As of yet, there is no experimental evidence to support this exciting theory. But lack of evidence doesn’t mean Wiseman and his collaborators are wrong. As the above anecdotes show, we live in a wondrous and mysterious universe. The more we know, the more we realize we don’t know. As Nobel Prize winning physicist Richard Feynman once said, “I believe I can safely say that nobody understands quantum mechanics.” He could have easily said the same thing for our universe as a whole.
Who knows what else is out there?
Inspired by this post, I wanted to try my hand at reverse chronology, a story told backwards. This technique was challenging to pull off. I have no idea if I succeeded, but stretching those writerly muscles is good exercise! This story is called “Moonstruck.”
“Oneirodynia” is a short story inspired by an assignment from an intro philosophy class I took several years ago. It has been rattling around in my brain for a long time. This daily post is the perfect time to write it down. It was very hard to write, so I’m not entirely satisfied with how it turned out, but I’m glad to finally get it out of my head.
“Black Swallower” by Lea Lee. The black swallower’s scientific name is Chiasmodon niger.
Humanity’s saga began when we ventured down from the trees of Africa 200,000 years ago. We spread ideas and families across the globe since then. There will come a time when we must venture away from our planet, the only home we have ever known, and claim our destiny among the stars. The impetus for such a venture may be cosmic calamity: our universal neighborhood will look shockingly different in a few short thousand years.
Will our saga continue into the far future? Galactic black holes may devour any trace of our civilizations, but perhaps part of us will live on in the genes of beings who have long since forgotten us. Our descendants may be barely human. They may forget their roots on a lonely planet called Earth. But their determined survival will echo through time like a song to our memory.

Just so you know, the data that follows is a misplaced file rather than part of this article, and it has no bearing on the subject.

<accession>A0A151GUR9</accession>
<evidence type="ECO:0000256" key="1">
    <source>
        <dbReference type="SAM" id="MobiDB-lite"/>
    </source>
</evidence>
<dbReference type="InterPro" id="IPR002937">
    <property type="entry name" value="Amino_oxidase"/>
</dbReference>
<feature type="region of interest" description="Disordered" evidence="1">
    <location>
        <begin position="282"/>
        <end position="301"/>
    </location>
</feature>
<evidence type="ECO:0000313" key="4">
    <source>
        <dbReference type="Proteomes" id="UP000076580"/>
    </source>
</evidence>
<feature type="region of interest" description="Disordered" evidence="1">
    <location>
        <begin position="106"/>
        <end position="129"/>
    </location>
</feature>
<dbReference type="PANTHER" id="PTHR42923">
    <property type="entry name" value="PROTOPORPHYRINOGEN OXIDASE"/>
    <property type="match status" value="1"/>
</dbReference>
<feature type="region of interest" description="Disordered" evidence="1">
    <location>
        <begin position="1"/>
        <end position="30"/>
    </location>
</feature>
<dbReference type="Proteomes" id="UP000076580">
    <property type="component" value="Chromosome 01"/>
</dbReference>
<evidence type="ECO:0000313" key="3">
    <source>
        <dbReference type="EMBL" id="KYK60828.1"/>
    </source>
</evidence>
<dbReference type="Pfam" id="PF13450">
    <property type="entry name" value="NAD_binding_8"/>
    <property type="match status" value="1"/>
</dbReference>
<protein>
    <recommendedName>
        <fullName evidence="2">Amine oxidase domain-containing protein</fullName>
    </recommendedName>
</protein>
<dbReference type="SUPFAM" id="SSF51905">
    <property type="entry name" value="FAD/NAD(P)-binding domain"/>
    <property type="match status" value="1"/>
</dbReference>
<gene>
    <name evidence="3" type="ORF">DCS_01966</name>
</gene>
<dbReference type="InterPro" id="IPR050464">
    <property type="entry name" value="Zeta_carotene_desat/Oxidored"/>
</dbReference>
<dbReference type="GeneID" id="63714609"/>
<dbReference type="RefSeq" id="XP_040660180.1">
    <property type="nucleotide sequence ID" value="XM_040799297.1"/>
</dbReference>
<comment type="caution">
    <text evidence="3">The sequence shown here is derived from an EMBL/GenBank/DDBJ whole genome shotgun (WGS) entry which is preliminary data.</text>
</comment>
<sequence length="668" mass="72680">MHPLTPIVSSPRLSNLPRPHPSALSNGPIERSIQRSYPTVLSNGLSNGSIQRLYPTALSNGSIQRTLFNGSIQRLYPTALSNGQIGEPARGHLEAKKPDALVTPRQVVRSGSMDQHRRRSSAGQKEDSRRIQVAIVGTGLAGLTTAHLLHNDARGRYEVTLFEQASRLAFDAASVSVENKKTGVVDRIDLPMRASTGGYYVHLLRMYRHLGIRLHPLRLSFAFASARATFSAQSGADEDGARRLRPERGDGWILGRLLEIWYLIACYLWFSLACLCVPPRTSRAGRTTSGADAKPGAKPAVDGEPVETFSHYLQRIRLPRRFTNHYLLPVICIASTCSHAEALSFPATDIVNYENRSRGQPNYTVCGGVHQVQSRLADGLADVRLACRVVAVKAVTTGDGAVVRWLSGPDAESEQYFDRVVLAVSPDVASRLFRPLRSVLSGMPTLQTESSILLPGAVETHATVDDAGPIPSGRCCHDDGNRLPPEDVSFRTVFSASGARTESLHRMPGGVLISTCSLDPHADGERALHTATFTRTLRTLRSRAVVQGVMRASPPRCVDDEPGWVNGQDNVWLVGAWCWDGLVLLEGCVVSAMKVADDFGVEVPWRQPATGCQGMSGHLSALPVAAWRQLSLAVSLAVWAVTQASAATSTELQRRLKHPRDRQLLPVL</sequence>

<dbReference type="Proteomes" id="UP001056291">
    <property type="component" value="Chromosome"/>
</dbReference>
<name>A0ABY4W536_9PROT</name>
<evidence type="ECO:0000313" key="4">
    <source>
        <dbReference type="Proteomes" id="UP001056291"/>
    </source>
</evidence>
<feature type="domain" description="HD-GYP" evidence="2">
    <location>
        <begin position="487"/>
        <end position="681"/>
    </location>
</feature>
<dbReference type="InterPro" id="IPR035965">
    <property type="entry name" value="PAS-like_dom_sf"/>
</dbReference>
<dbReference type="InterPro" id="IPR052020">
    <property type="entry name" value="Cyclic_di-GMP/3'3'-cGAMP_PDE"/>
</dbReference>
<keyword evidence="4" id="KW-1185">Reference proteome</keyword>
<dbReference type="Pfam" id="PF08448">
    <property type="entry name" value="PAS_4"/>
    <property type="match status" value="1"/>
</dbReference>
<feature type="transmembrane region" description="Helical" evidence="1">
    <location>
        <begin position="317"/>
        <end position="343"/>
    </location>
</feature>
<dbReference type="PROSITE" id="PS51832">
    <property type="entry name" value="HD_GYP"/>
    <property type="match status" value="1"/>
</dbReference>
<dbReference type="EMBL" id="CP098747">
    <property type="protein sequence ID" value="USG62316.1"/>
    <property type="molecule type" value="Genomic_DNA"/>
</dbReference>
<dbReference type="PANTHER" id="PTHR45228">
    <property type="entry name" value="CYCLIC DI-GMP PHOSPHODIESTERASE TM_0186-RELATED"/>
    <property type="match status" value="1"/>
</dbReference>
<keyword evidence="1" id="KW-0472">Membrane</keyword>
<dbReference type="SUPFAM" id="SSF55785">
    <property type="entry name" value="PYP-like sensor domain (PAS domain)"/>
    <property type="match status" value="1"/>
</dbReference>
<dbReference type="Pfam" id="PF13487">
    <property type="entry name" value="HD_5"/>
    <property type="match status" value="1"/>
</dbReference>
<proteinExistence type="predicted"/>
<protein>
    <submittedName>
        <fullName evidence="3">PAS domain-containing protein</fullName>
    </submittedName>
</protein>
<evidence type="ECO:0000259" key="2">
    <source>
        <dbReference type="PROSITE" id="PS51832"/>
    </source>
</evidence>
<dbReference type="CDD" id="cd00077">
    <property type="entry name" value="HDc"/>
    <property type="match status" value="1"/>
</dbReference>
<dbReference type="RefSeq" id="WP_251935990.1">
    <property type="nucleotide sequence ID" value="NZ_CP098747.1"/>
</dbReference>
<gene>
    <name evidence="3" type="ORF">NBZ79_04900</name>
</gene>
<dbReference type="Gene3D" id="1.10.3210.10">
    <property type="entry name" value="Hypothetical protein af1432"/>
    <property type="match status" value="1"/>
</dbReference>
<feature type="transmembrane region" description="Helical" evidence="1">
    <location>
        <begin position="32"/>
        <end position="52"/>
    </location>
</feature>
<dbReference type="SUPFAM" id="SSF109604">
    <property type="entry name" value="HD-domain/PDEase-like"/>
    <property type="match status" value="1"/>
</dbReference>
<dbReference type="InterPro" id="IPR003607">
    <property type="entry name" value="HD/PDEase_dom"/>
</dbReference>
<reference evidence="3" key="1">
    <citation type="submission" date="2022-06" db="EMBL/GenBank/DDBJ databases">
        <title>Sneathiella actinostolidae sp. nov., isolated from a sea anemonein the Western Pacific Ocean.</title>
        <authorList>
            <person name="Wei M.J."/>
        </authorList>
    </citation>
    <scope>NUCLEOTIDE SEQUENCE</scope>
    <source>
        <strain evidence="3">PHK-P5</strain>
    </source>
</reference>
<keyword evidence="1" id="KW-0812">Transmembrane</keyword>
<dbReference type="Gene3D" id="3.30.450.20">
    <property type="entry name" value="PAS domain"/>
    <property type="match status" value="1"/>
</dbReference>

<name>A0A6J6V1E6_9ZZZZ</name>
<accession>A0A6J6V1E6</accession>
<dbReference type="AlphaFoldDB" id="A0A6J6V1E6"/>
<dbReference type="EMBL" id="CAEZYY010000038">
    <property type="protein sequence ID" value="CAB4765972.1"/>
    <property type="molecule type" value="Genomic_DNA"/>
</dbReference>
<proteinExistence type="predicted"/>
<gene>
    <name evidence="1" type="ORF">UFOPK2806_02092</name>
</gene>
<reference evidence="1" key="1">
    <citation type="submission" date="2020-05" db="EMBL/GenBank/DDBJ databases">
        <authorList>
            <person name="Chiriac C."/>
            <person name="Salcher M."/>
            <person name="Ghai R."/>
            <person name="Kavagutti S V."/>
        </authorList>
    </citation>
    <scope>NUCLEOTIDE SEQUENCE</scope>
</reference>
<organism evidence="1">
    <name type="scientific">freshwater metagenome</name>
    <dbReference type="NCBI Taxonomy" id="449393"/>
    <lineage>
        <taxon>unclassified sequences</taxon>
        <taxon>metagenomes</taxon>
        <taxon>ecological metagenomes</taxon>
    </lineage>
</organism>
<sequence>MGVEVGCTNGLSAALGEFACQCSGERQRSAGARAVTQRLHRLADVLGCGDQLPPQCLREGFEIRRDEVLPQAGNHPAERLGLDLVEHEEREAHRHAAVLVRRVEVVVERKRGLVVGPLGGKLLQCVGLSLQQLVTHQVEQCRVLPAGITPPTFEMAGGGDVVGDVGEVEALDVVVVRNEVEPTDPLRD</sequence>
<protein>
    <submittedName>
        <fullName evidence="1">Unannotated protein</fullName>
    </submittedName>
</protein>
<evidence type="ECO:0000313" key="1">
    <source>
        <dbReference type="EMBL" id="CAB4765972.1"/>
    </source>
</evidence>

For some people, super senses are an everyday unwanted occurrence. Imagine:
- Bright lights sting your eyes
- Feather-light touches sear your flesh
- The low whine of the refrigerator is like a drill in your brain that splits your head into a migraine
- A sweet dessert might as well be rotten garbage because of the way it makes your stomach churn
Sometimes, my senses overwhelm me – and it’s because I’m autistic. Sensory sensitivities are common to those who are on the autism spectrum, but they often decrease with age. Would I tone down my super senses if I had the chance? Non-autistics often only see the agony of being super-sensitive, but it is so much more than that:
Much like Concetta Antico, an artist who can literally see more colors than the average human, my super senses allow me to perceive the world in a unique way.
Smooth and colorful – perfect! Image from neuro-not-so-typical.tumblr.com
I may not be a tetrachromat like Ms. Antico, but my sensitivity to light, color, and touch mean that when the input is good, the feeling I get is indescribably divine. Nothing feels better than running my hands through super-soft resplendent Kinetic Sand after a stressful day: it’s a relaxing, fun feast for the senses!
My sensitivity to taste means sometimes I can actually detect the different ingredients in something – this is a serious benefit when I’m trying to cook a recipe similar to one from a restaurant.
Music, especially when it has several layers of sound, becomes an aural orgasm.
I couldn’t give that up – I’ll keep my super senses!